Saint Claude de la Colombiere


St Claude la Colombiere, Priest, SJ (Memorial)

Claude la Colombiere, third child of the notary Bertrand La Colombière and Margaret Coindat, was born on 2 February 1641 at Saint-Symphorien-d’Ozon, in the Dauphine, southeastern France, between Lyons and Vienne, in 1641. He entered the Society of Jesus (Jesuits) at Avignon in 1659.  His motives for this choice are not known but he did confess later that he “had a terrible aversion for the life embraced”. This was not surprising for he was known to be very close to his family and friends and much inclined to the arts and literature and an active social life. On the other hand, he was not a person to be led primarily by his feelings. In 1666 he went to the College of Clermont in Paris for his theological studies. Already noted for his tact, poise and dedication to the humanities, he was assigned the additional responsibility of tutoring the children of Louis XIV’s Minister of Finance, Jean Baptiste Colbert. The year 1674, the year of his Tertianship, the final phase of his Jesuit training, was a decisive one for Claude. He took a vow to observe all the constitutions and rules of the Society of Jesus under pain of sin. This was not to focus on the observance of minutiae but rather to live out the ideal of an apostle as laid down by St Ignatius, the Founder of the Society. It became his programme of holiness. On 2 February 1675 he made the solemn profession of his final vows and was immediately made rector of the Jesuit College at Paray-le-Monial. Some wondered at the assignment of such a promising talent to such an out of the way place. It seems it was because of the presence in the local Visitation convent of an unpretentious nun, Sister Margaret Mary Alacoque. She had been the recipient of visions of Jesus’ Heart but was plagued by anguish and uncertainty. She was waiting for the Lord to send her a “faithful servant and perfect friend” to help her carry out her mission: of revealing to the world the unfathomable riches of Christ’s love. Margaret Mary at once opened her inner experiences to Claude and he assured her that he accepted them as being genuine. He told her to put them in writing and promised her every support in the mission she was being given. In Claude’s own written reflections it is clear that, even before becoming Margaret Mary’s confessor, Claude’s vowed faithfulness to the directives of St. Ignatius Loyola in the Spiritual Exercises, especially the “Contemplation for Obtaining Love”, had brought him to understand the Heart of Christ as symbol of his love. Claude had only been a year and half in Paray, when in 1676 he was transferred to London. He had been appointed preacher to the Duchess of York, the Duke’s second wife, Mary of Modena, who was a Catholic and would later be queen. It was a difficult and delicate assignment in a predominantly Protestant England. He took up residence in St. James Palace. Even in the Court Claude lived the life of a religious. In addition to preaching sermons, he gave constant spiritual direction and reconciled many lapsed Catholics back into their Church. It was dangerous but consoling work. And, in spite of difficulties, he was able to continue directing Margaret Mary by letter. However, the heavy workload and the adverse climate brought on serious lung problems and he planned to return to France. Then, without warning, at the end of 1678, he was accused of being involved in the Titus Oates plot to blow up the Houses of Parliament and spent three weeks jailed in difficult conditions. Thanks to his title of preacher to the Duchess of York and the protection of Louis XIV, whose subject he was, he escaped death but was expelled from England in 1679. This experience further weakened his health. The last two years of his life were spent at Lyons where he was spiritual director to young Jesuits, and at Paray-le-Monial, to which he returned in the summer of 1681. On 15 February 1682, the first Sunday of Lent, Claude suffered the severe haemorrhage which ended his life. His principal works, including Pious Reflections, Meditations on the Passion, Retreat and Spiritual Letters, were published under the title, Oeuvres du R. P. Claude de la Colombière (Avignon, 1832; Paris, 1864). His relics are preserved in the convent of the Visitation Sisters nuns at Paray-le-Monial.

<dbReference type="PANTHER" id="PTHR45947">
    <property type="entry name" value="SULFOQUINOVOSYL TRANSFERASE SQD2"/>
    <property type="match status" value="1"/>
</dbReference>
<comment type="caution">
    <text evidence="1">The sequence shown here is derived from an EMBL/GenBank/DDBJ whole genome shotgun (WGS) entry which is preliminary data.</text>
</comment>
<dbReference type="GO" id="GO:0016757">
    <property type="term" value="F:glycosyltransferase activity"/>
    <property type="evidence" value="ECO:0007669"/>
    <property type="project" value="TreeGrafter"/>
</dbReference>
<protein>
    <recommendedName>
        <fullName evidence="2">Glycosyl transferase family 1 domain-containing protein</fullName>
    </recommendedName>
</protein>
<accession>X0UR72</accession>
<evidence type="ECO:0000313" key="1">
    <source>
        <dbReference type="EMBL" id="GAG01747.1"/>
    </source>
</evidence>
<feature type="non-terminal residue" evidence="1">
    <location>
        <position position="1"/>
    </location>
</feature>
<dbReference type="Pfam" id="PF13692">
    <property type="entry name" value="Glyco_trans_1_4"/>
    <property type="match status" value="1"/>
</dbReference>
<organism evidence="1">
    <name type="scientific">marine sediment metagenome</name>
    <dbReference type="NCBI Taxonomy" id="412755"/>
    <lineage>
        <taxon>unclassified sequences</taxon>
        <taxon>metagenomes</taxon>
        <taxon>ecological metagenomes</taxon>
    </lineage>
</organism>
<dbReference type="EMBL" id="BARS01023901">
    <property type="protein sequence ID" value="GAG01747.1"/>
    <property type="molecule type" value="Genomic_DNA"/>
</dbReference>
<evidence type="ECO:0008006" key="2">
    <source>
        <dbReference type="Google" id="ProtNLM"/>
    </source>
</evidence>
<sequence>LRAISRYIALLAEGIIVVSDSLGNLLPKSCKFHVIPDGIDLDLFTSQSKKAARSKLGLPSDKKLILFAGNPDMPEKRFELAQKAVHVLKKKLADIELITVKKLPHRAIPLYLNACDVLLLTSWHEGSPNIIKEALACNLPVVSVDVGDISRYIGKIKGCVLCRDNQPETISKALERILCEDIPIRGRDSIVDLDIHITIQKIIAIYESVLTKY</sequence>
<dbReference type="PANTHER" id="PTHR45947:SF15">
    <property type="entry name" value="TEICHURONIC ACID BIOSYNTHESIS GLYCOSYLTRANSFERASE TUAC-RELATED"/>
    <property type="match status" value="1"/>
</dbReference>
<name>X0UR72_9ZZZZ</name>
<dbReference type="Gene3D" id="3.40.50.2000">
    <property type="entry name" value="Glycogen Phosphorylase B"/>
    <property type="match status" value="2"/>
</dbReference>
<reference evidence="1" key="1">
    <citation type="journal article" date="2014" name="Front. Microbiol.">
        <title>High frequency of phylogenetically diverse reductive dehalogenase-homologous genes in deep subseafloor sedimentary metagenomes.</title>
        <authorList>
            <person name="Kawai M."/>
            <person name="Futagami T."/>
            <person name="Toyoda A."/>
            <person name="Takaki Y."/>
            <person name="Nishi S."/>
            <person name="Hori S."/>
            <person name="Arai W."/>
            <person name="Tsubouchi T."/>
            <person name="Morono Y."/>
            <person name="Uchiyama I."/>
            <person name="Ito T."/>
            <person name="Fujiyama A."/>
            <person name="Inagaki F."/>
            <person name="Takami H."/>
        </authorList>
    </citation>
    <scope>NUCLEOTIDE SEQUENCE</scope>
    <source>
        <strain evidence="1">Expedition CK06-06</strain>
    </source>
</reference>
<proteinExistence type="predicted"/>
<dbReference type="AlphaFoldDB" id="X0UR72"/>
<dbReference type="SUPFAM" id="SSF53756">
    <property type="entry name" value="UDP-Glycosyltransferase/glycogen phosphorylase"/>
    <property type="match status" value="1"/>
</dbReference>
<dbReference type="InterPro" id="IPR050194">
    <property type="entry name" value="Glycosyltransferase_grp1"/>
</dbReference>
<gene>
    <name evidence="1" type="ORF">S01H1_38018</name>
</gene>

He was beatified by Pope Pius XI on 16 June 1929, and canonized by Pope John Paul II on 31 May 1992.

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